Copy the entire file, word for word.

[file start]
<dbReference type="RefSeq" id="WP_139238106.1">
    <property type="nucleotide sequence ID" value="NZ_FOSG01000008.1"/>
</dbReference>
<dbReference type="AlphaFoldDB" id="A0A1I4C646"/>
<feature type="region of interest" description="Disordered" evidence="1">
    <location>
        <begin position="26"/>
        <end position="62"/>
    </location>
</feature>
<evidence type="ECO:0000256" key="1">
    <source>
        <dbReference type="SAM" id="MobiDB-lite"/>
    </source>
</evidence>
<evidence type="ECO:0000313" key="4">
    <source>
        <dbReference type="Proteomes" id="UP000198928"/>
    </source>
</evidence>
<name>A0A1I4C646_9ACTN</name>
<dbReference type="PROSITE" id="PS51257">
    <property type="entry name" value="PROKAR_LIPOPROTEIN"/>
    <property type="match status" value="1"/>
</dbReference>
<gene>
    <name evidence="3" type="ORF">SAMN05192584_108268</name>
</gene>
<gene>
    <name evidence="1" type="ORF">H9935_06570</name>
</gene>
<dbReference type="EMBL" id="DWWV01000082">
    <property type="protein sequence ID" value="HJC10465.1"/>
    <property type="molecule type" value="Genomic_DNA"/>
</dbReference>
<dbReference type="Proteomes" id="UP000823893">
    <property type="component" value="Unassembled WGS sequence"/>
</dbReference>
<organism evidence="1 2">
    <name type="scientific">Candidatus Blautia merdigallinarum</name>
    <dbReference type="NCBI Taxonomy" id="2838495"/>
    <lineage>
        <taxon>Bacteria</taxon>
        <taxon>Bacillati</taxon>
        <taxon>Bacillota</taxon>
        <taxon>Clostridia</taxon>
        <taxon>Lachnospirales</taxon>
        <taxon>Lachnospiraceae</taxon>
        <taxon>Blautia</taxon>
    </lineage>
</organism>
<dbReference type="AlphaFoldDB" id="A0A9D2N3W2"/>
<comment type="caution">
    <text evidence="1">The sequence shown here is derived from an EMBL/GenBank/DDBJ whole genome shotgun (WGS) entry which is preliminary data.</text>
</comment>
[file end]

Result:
<dbReference type="RefSeq" id="WP_139238106.1">
    <property type="nucleotide sequence ID" value="NZ_FOSG01000008.1"/>
</dbReference>
<dbReference type="AlphaFoldDB" id="A0A1I4C646"/>
<feature type="region of interest" description="Disordered" evidence="1">
    <location>
        <begin position="26"/>
        <end position="62"/>
    </location>
</feature>
<evidence type="ECO:0000256" key="1">
    <source>
        <dbReference type="SAM" id="MobiDB-lite"/>
    </source>
</evidence>
<evidence type="ECO:0000313" key="4">
    <source>
        <dbReference type="Proteomes" id="UP000198928"/>
    </source>
</evidence>
<name>A0A1I4C646_9ACTN</name>
<dbReference type="PROSITE" id="PS51257">
    <property type="entry name" value="PROKAR_LIPOPROTEIN"/>
    <property type="match status" value="1"/>
</dbReference>
<gene>
    <name evidence="3" type="ORF">SAMN05192584_108268</name>
</gene>
<gene>
    <name evidence="1" type="ORF">H9935_06570</name>
</gene>
<dbReference type="EMBL" id="DWWV01000082">
    <property type="protein sequence ID" value="HJC10465.1"/>
    <property type="molecule type" value="Genomic_DNA"/>
</dbReference>
<dbReference type="Proteomes" id="UP000823893">
    <property type="component" value="Unassembled WGS sequence"/>
</dbReference>
<organism evidence="1 2">
    <name type="scientific">Candidatus Blautia merdigallinarum</name>
    <dbReference type="NCBI Taxonomy" id="2838495"/>
    <lineage>
        <taxon>Bacteria</taxon>
        <taxon>Bacillati</taxon>
        <taxon>Bacillota</taxon>
        <taxon>Clostridia</taxon>
        <taxon>Lachnospirales</taxon>
        <taxon>Lachnospiraceae</taxon>
        <taxon>Blautia</taxon>
    </lineage>
</organism>
<dbReference type="AlphaFoldDB" id="A0A9D2N3W2"/>
<comment type="caution">
    <text evidence="1">The sequence shown here is derived from an EMBL/GenBank/DDBJ whole genome shotgun (WGS) entry which is preliminary data.</text>
</comment>